Jean Lippett

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since Jan 28, 2012
SW England
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Recent posts by Jean Lippett

May I suggest that you have a toilet that's accessible from outside when wearing mud-splattered boots? And a huge sink / shower pan / floor drain / wet area for sluicing down filthy dogs / those boots / garden tools?
We have a similar sized property and have built just that adjacent to the garage area and that's one of the most useful areas for keeping muck out of the house. Of course it's possible that you don't have mud like we do in SW England, near Glastonbury
6 years ago
I use one of these kinds of plum stoner. They're pretty easy to buy in Europe, but didn't appear on amazon.com.

I don't know if we have different plum diseases in Britain, but the basic advice given here is to only prune May to July to prevent silverleaf fungal disease from attacking the tree and killing it. At that time the sap will gum over and seal the surface from spore penetration, though its also always recommended to paint any wounds and cut surfaces as soon as they occur.

Plums are usually propagated by budding rather than grafting, I believe, probably again to prevent cut surfaces getting infected.
7 years ago

Matt Smith wrote: It's a shame to have to do this... the tubes will cost me as much as the tree they're protecting, but it's a necessity, methinks.



Now, I think you're confusing cost with value . . . if your protected trees live for 75 years and give you, who knows, say 50lb of fruit a season for 60 of those years, then the cost of the treetubes is the same as a single bucketful of those fruits.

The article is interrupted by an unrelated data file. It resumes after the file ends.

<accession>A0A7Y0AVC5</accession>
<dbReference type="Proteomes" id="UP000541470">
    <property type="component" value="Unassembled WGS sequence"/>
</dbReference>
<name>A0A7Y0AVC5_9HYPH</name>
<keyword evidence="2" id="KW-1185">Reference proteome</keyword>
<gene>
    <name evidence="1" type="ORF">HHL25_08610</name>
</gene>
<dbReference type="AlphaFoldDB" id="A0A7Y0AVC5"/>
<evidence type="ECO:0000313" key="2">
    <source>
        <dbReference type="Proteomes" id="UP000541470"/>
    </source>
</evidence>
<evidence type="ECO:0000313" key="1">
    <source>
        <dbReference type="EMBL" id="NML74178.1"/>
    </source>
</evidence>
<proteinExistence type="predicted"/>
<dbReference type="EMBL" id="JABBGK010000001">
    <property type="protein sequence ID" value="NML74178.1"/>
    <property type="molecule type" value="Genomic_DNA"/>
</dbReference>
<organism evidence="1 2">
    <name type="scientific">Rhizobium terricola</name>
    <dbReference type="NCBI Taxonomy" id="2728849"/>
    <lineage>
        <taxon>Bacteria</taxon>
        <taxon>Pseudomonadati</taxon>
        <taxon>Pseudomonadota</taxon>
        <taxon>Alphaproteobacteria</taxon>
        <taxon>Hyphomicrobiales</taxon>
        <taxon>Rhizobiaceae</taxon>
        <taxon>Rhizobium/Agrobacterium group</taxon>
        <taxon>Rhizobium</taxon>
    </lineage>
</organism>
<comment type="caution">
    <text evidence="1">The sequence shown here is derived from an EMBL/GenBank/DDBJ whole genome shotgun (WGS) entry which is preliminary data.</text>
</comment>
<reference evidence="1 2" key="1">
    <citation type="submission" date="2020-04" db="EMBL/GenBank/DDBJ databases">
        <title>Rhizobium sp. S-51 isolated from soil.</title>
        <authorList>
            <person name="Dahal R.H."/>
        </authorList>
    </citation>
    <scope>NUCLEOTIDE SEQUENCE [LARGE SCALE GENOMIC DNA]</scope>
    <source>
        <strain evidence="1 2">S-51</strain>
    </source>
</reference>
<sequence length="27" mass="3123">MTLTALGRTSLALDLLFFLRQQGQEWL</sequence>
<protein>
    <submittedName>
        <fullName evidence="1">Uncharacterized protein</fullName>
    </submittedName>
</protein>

7 years ago

Mike Woodhouse wrote:
. . . . Have you ever used one Jean?



Cheers

O'Mike



No, I'm really new to this site and my only knowledge of hugelkultur comes from a dozen hours of reading here. I'm the kind of person who might, though, when I've learned more. My growing is on my private land though, so I'm interested that you aren't having more disapproval from your gardening neighbours as my concept of the social life of an British allotment setup is that its a pretty conservative community. Maybe that's an out of date concept, though and also maybe you're especially convincing with your enthusiasm.
7 years ago
I was just wondering, what's the response of the other allotmenteers to your plots? Especially thinking how they'll react when you plant it up with what they'll consider to be weeds.
7 years ago
Hello, just found this site this year. so lots to catch up on. I'm in SW England with two 1 acre orchards, one of which shows up on 200 year old maps and is traditionally planted with apples, plums, quinces and pears, and a newer one which is more layered in the planting. I started that with a successful bid for 100 heritage apple trees at a closing down sale and have added peaches, apricots, gages, mulberries, pears, vines and more. Last year, bush fruit were added and now I'm going to plant strawberries and low ground cover plants.

My business is producing high quality photographic colour prints, and our new orchard has been planted with colour and pattern in mind, so that it will look stunning as well as tasting and smelling great. Martin Crawford, on the agroforestry course I attended, suggesting calling new projects 'underplanted orchards' when dealing with local planning authorities as something they'd understand better than permaculture or agroforestry and it so happens that's exactly what my beautiful piece of land is.

We also grow lots of vegetables and keep bees and chickens
7 years ago
And publications and courses, too. The plant list is exceptional but only a limited supply so sells out almost as soon as the list is released.
7 years ago
The best UK permaculture seed supplier, I reckon, is Martin Crawford at the Agroforestry Trust http://www.agroforestry.co.uk/seedorders.html
7 years ago